The Holy Trinity of Photography - Digital Image Group
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Camera and Photography

The Holy Trinity of Photography

Last week, my wife had me take the Myers-Briggs personality test, and it turns out I am somewhere between an ENFP and an ENFJ. This apparently means that I am creative and love people, which might explain why I love social media. I’m also one of those rare creatives who love specificity and analyzing why things work. (Also good for social media.) At university, I was however constantly asking the kinds of questions that annoyed creative teachers, questions like: Why does this story work? or What makes this image good? And more often than not, the answer was some form of: Whatever feels right.

What. The. Crap. was usually my response.

After much soul searching (reading lots of books) and challenging my creative perceptions (being shot down by editors) I picked up the career-changing book “The Moment It Clicks” by Joe McNally.

In it, he tells how an editor, in the beginning of his career, told him to pursue the holy trinity of photography – three elements that when applied to his work would take his work from mediocre-at-best to beautiful and ultimately sellable. I have since applied this to my own work and taught it for years to students, some of whom have gone onto successful careers of their own.

*Note: This assumes that you have a basic understanding of how to capture a sharp and properly exposed image. If you don’t have a grasp on those two fundamentals, you will have to master those before anyone is going to buy your work.

[ 4 minute read ]


If you capture one of these elements, your image will be good, two of these elements, your image will be great, all three of these elements and somebody somewhere will probably buy your image. If you can capture all three in your work consecutively, then you have a career.


Beautiful light can turn a mundane fence into art, a mountain into a vista or a photo of your child into a portrait that everyone will be falling over themselves to get a copy of. Quality light is so often what sets the amateurs apart from the serious shooters. This could be as simple as sunset light or indirect light coming through a window.

Example: You are asked to take a photo of your niece for her graduation. Snapping a pic at noon, under bright sunlight, will produce the kind of crap that is easily forgotten. You decide to meet her in the evening and begin taking photos as the evening light becomes golden.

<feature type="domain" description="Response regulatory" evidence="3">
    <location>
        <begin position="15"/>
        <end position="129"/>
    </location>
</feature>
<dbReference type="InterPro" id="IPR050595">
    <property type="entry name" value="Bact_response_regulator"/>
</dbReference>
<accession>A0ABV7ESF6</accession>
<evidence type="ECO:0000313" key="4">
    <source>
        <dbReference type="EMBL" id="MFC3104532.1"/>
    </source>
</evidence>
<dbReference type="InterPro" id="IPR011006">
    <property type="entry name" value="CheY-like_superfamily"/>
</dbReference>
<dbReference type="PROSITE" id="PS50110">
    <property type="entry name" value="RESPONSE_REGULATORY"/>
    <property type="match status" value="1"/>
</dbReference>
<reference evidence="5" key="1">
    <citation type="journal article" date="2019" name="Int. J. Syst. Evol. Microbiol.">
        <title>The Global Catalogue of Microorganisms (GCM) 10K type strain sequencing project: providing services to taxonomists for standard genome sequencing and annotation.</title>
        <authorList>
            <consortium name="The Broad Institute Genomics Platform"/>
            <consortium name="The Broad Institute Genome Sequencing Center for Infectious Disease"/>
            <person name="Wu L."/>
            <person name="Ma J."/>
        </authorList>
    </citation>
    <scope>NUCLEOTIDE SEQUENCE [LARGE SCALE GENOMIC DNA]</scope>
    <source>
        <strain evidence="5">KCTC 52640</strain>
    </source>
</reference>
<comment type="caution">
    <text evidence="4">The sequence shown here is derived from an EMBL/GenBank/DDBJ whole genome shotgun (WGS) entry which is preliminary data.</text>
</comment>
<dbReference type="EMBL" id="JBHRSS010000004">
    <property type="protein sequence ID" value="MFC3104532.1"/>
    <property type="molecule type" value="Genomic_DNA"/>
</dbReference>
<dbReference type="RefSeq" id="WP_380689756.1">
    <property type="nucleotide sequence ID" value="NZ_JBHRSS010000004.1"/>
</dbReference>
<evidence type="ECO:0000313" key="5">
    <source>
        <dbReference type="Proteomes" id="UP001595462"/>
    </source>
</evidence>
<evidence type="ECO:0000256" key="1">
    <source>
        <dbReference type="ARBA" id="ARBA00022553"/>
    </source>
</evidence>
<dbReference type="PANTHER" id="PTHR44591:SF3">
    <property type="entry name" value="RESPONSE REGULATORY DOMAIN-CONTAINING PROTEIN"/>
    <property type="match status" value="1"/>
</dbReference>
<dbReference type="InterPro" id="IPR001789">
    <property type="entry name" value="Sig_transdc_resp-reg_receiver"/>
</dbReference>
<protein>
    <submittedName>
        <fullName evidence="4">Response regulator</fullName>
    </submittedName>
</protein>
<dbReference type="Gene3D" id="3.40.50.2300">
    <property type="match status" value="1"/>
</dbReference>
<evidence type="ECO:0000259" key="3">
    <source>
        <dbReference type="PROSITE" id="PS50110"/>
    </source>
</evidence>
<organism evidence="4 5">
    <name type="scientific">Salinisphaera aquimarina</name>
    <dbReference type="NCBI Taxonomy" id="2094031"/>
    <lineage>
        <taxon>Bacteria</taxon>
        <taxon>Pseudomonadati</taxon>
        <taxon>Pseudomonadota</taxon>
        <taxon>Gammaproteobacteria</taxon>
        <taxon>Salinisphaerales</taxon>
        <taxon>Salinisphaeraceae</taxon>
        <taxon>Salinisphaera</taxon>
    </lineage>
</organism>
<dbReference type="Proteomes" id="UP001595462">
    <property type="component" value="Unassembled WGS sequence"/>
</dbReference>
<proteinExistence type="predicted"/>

Already, you see that the images are turning out nice.


Vivid color draws our eye. It makes images POP off the page or screen. Great color is often an indicator of a quality image. This can be the bright colors of a flower or the rich tones of leaves after rainfall. It could even be the rich monochromatic hues of an amazing black and white.

Example: You knew you wanted to shoot color so you asked your niece to wear a beautiful green dress to offset her red hair. You also tweak the saturation up just a touch in post-production. With great light and strong color your photos are turning out beautifully.

You could stop at beautiful – most people do. But you’re not most people. You want a magazine cover. So you look for the elusive third part of the trinity.


Emotion is the trump card. Emotion is difficult to capture because you have to anticipate it. So often, emotion is gone before you can snap the shutter, but when you capture real emotion, it turns your images into something that viewers respond to on a deeper level – an emotional level.

Example: The light is good and the colors are great, but you haven’t captured the shot that just wows either of you, so you start asking her about school and boyfriends and anything you can to get her to stop focusing on your camera; stop focusing on posing and trying to model. Then she remembers something that happened last summer, and she laughs. Click. “Wait,” she says. “I wasn’t ready!” Click click. She laughs again. Click click click.

You both look at the photos and see the shot where the beautiful light, strong color and authentic laugh work together for the shot that makes you both smile and know:

That’s the shot.


What happens when you are photographing something that doesn’t have any emotion, like a fish or a car?

In those circumstances you want to look for peak action. The moment the fish darts past a predator or the racecar clips the bumper of the car in front of it on the track. That peak action will also create an emotional response in the viewer. Why do you think National Geographic keeps showing documentaries of animals eating each other? It’s all action baby.

Don’t agree? Email me with your questions or comments.